In History, Papers 1 and 2 are identical at HL and SL. The curricular difference between the two is that HL students do an additional area of content – the Regional Option. The assessment difference is that HL students do another essay test – Paper 3. More on that in the next post….
Paper 2 is an essay test. Students should be prepared in two of five content areas. The 5 content areas are:
- Democratic States
- Single Party States
- Cold War
To demonstrate their knowledge of the material that they covered, students must write two essays on two different topic areas. If they answer two questions from one topic area they will only receive credit for one essay. That means the highest mark they can receive out of 40 is 20 – and that is highly unlikely. So, students really need to understand the demands of this exam or they could inadvertently end up in serious trouble despite their content knowledge.
In Paper 2 students are assessed holistically on certain core concepts:
- The level of focus on the question asked
- It is surprising how many students do not answer the question they are asked. Sometimes they answer the question they wish they had been asked and sometimes they go off topic.
- One way to help students focus their essay is to have them provide a thesis or direct answer to the question they were asked in the introduction.
- Another way is to coach students to link each argument of the body back to the question asked.
- Finally, the conclusion should explicitly answer the question asked, even if the thesis already did this in the introduction.
- The structure of the essay
- Students are often afraid of losing time; they have 90 minutes total, or 45 minutes per essay and that never feels like enough time. As a result they often start writing without thinking things through and there is not a clearly recognizable structure to the essay. Alternatively, they just tell us the story or describe the situation, many times in chronological order.
- One key to a well-structured essay is taking some time and outlining their essay. It doesn’t have to be a formal, Roman-numeral essay – bullet points, spiders and Venn diagrams can all be helpful.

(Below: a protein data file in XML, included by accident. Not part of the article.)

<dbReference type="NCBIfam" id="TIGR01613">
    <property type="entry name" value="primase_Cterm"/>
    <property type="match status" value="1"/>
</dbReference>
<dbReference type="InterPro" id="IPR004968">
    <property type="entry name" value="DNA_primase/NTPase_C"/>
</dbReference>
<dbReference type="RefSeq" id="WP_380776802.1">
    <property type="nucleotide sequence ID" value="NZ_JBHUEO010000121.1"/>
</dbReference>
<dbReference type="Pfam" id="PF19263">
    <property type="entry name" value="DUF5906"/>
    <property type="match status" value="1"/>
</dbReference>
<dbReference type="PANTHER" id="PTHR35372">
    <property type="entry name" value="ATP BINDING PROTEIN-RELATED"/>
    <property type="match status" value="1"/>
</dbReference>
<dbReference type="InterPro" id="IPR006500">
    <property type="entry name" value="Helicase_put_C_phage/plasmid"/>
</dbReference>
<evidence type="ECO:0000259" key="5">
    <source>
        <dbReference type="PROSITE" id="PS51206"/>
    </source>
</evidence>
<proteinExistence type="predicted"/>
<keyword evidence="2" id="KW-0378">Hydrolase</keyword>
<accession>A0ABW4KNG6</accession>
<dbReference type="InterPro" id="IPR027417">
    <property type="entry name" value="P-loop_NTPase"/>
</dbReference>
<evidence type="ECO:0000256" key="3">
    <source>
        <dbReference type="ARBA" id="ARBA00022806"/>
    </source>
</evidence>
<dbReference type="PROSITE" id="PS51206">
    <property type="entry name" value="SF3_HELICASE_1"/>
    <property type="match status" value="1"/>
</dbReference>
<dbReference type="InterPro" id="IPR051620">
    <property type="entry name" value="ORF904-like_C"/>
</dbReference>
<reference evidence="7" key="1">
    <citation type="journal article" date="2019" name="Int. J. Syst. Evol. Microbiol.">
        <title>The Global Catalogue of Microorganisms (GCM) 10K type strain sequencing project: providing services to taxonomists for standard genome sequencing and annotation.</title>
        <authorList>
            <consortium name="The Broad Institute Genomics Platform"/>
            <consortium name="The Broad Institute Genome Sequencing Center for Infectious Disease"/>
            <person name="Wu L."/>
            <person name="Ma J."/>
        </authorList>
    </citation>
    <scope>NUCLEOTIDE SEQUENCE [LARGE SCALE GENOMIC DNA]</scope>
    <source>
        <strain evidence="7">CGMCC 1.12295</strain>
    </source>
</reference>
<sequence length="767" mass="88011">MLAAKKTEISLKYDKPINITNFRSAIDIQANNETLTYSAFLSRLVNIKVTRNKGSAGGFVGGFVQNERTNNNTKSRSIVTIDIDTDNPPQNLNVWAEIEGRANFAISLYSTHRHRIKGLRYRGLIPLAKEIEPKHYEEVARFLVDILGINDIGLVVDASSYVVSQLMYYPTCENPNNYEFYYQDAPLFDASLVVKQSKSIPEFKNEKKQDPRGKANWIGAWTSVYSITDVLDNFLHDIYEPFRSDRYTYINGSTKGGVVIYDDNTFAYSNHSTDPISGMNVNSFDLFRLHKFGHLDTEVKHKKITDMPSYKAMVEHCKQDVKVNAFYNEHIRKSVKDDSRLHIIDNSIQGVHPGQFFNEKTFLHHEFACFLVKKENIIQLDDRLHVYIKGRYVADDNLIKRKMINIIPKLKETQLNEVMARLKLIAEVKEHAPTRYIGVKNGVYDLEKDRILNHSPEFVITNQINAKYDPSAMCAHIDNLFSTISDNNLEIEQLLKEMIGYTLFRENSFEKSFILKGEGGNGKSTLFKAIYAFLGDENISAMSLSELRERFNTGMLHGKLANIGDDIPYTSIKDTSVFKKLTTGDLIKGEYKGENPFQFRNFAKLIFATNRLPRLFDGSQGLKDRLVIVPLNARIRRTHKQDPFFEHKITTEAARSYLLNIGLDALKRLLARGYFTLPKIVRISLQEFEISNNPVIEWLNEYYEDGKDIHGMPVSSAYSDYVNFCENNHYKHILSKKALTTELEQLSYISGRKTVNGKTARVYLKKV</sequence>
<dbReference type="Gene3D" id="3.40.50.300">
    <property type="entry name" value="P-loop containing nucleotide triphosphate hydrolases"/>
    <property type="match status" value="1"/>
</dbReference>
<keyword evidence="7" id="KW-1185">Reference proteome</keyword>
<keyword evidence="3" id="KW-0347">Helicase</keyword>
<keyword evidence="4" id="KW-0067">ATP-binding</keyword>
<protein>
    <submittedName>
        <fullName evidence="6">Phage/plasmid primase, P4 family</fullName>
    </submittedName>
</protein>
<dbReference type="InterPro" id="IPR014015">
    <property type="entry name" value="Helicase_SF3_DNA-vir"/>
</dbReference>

- Presenting the reader with a roadmap in the introduction also demonstrates their ability to structure it. This is as simple as listing the arguments that will be discussed in the essay.
- Clear topic sentences that provide the assertion for that argument also help here. Considering each argument as a mini-essay and each topic sentence as a thesis is a solid way of presenting a well-structured response.
- The amount of accurate, relevant and well-selected detail
- How many times are we asked if they need to know names and dates? As I always say, no one asks if numbers are needed in Mathematics!
- Some students are astute analysts who provide little factual support, usually because they didn’t study enough to know the historical details. They will pass but will not do well.
- Students need to know the material.
- Selecting information, rather than telling everything they know, is difficult for students who have studied really hard and want to demonstrate their knowledge of the subject.
- The outline or planning should help them with this.
- Students will lose time by writing everything, and should be reminded of this.
- The ability to analyze the evidence they present
- Analysis or critical commentary is where students relate the evidence to the essay question and provide a reasoned, supported perspective that reinforces their thesis
- The critical commentary should be integrated into the essay consistently.
- Students struggle with compare and contrast questions. Rather than provide a running comparison they tend to write about one case and then the next and put their explanation of similarities and differences in the conclusion. A simple rearrangement of information where they discuss similarities and differences of specific aspects of their examples is much more effective.
- Although an excellent essay doesn’t have to include historiography the best essays often do. But students need to use it well; memorizing quotations can muddle an argument because students insist on including them whether they are relevant tIo the argument or not. It is better to understand a historian’s perspective and use it as part of the critical commentary
- The coherence of the argument and conclusion presented
- This is not a mystery novel -the examiner does not need to wait until the last page to find out how the essay ends, and there should not be a shocking twist.
- If the essay includes links back to the question throughout, the essay should be driving to a logical ending; the thesis can show nuanced understanding and reflect different views, especially when asked about successful regimes or policies, but the essay must be consistent with itself. Otherwise, the reader is confused.
- The conclusion should not be lengthy. If a student has consistently analyzed evidence throughout the essay this is not necessary. Long conclusions often occur when students have narrative responses and save their analysis for the end.
- A crisp, 3-4 sentence conclusion which answers the question explicitly and links it to a bigger, broader picture will suffice.
The markbands reflect this and thus it is helpful for students to be familiar with the markbands and how they are used by the examiners. A student will be awarded the mark that best fits their response. One way in students internalize the IB expectations is to have them mark their own tests using the IB rubric. This can be time consuming to do well, but it is well worth the effort as they will gain an understanding of the grading process. They probably also develop some empathy for teachers – marking one exam is difficult enough, they often think, imagine a whole cohort of IB history essays!